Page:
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Re: Combining German Umlauts and Russian Cyrillic characters

From: Valeriy E. Ushakov
Subject: Re: Combining German Umlauts and Russian Cyrillic characters
Date: Wed, 26 Nov 1997 01:32:05 +0300

On Tue, Nov 25, 1997 at 09:37:48AM -0500, Chris Herborth wrote:

> > So we need to study prospects of adopting some more sophisticated FSS
> > for Lout, may be similar to LaTeX's NFSS. 
> As long as we don't adopt NFSS specifically;

Agreed.  I just used NFSS a widely known example.  LaTeX is for guys
with strong stomach...

X Logical Font Description (XLFD) is another widely known FSS example.

> > Either a single font with all the necessary glyphs
> > can be used by swapping encoding vector on the fly or preparating
> > several reencoded fonts that share glyphs but has proper encoding
> > vectors, or several distinct fonts each of which has a subset of
> > necessary glyphs (say for eastern latin, for western latin and for
> > cyrillic) can be used.
> The "several distinc fonts" route seems like the best to me; it doesn't
> require any modifications, and gives us a lot of flexibility.  On the
> other hand, it'll also require some work to get a good mapping set up.

Actually it doesn't matter if the font has all the glyphs for Latin
and Cyrillic and added characters or separate fonts are used.  When we
set the encoding vector the only thing we have to know is that the
font has all the glyphs we list in the encoding vector.  So we can map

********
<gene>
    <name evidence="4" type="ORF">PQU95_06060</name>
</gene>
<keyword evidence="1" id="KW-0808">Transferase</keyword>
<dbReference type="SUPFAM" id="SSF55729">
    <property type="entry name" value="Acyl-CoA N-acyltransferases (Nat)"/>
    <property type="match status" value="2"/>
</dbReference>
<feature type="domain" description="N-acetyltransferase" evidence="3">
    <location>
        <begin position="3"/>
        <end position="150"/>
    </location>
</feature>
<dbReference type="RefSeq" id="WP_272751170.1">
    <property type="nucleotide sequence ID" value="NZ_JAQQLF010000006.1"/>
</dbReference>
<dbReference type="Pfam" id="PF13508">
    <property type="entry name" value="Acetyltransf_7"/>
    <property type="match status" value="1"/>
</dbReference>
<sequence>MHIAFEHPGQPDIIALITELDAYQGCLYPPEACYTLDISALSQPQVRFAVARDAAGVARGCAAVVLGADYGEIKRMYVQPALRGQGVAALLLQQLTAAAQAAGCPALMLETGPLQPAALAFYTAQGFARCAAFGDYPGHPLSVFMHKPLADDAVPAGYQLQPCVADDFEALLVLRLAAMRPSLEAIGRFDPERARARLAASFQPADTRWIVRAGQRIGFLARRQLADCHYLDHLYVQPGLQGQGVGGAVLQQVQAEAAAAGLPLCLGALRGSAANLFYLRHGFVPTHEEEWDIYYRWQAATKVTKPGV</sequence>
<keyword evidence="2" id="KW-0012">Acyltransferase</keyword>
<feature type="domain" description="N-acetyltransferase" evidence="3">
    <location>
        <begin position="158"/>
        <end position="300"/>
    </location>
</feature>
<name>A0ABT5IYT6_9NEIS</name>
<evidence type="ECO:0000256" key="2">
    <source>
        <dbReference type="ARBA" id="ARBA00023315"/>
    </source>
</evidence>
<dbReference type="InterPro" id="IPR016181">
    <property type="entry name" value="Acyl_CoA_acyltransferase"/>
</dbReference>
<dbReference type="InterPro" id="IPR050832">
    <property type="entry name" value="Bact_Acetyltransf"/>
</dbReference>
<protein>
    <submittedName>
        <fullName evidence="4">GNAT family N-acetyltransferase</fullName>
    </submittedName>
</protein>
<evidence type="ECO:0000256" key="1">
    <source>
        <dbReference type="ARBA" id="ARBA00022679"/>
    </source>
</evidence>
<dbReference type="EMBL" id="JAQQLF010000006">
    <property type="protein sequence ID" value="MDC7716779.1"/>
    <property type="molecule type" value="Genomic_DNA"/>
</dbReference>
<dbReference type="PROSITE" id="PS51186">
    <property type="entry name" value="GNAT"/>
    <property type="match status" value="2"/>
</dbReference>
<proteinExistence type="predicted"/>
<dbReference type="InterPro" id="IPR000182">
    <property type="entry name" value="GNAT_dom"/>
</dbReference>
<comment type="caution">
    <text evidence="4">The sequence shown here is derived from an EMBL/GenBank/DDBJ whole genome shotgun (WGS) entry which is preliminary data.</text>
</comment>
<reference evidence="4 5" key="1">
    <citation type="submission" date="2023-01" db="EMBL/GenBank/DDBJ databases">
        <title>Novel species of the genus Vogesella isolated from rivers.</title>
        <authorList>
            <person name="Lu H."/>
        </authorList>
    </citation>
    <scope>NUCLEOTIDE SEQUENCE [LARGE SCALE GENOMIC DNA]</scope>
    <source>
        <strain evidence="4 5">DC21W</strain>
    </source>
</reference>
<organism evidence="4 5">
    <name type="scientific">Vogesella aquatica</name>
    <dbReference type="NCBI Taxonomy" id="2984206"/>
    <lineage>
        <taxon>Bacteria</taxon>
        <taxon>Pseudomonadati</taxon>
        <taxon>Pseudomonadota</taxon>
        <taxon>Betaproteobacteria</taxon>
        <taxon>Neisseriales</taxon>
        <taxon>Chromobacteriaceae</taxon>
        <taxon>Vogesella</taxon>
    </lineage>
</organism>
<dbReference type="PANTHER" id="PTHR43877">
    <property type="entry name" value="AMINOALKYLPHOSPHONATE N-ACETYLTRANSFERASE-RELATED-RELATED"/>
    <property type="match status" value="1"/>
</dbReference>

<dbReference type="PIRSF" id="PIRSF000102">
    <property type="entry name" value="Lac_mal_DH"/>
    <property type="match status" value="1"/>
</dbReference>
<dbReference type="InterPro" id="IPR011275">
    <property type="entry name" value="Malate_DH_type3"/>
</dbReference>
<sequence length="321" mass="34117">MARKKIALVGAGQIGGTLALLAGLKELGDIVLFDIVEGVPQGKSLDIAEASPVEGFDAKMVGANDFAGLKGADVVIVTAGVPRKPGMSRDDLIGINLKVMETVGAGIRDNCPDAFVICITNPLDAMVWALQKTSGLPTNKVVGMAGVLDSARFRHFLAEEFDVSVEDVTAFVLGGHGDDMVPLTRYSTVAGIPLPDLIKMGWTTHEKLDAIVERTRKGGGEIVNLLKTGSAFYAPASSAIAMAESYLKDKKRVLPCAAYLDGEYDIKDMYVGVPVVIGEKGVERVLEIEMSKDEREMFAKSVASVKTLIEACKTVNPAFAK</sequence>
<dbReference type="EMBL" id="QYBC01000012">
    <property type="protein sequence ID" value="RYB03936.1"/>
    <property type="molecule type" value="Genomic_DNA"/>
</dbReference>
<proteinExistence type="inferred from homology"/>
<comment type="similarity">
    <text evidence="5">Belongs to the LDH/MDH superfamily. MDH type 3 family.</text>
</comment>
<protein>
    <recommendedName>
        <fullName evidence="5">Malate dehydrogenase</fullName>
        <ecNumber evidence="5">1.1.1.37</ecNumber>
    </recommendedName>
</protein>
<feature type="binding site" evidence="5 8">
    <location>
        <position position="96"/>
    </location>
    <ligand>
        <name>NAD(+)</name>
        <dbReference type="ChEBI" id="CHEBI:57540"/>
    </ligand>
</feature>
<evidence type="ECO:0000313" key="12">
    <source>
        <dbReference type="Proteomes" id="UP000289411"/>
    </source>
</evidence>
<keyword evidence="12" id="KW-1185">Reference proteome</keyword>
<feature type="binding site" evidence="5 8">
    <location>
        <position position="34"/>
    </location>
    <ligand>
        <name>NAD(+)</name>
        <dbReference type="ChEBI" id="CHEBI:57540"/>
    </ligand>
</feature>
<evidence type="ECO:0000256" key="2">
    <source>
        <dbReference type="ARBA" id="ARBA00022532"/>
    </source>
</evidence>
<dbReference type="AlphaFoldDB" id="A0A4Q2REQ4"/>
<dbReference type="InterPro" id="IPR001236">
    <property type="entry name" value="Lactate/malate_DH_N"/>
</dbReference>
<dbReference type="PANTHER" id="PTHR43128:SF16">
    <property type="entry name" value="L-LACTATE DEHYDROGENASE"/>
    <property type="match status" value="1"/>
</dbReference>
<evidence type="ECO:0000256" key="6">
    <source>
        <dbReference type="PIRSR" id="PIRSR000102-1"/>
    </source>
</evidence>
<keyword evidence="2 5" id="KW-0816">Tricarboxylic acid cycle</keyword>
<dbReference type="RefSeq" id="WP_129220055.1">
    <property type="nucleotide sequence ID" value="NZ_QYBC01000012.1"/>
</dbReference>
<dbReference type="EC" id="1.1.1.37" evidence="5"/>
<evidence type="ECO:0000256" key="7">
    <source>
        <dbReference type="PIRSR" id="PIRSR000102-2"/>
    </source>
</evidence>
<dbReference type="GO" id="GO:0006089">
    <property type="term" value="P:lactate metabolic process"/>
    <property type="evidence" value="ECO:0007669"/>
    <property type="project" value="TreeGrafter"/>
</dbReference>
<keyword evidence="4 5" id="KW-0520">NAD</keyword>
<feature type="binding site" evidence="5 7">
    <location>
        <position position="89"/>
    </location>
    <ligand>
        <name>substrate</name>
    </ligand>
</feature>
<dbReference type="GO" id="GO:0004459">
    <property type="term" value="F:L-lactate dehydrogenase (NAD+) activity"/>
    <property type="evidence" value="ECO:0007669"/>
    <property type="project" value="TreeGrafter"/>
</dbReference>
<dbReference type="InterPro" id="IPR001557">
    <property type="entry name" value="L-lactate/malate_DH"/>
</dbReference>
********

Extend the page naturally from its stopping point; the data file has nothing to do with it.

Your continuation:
cyrillic character block into font A with evec CyrEnc and latin block
into font B with evec LatinEnc (it may be EBCDIC, it doesn't matter
:), but A and B may be the same font as well as different fonts.  No
difference.  It's just in real life we usually have a series of Times
fonts for Latin1, Latin2, etc...

> > Thus we will need some way to desribe a mapping from character codes
> > in some coded set into pairs of set of glyphs (font is a set glyph +
> > encoding vector) with character codes in another coded set (encoding
> > vector proper).
> Maybe some sort of logical font groupings; serif, sans-serif,
> monospaced, and each has a range of Unicode characters that map onto a
> font and 8-bit value in that font...

Yes, something like this.  I haven't studied the advances in foundry
bussiness, but AFAIK there're already schemes for font groupings and
font substitutions (doesn't Acrobat use one?).  Provisions for more
refined style distinction are desirable to distinguish say gothic
letterforms and plain, church-slavonic and mundane, tibetan u-chan and
u-me etc.  And, of course, sophisticated ligature handling is required
to support alphabets like arabic, indic (devanagari and related
scripts), tibetan etc.

We can use experience of Omega (Unicode TeX) project.


SY, Uwe
address@hidden                         |       Zu Grunde kommen
http://www.ptc.spbu.ru/~uwe/            |       Ist zu Grunde gehen

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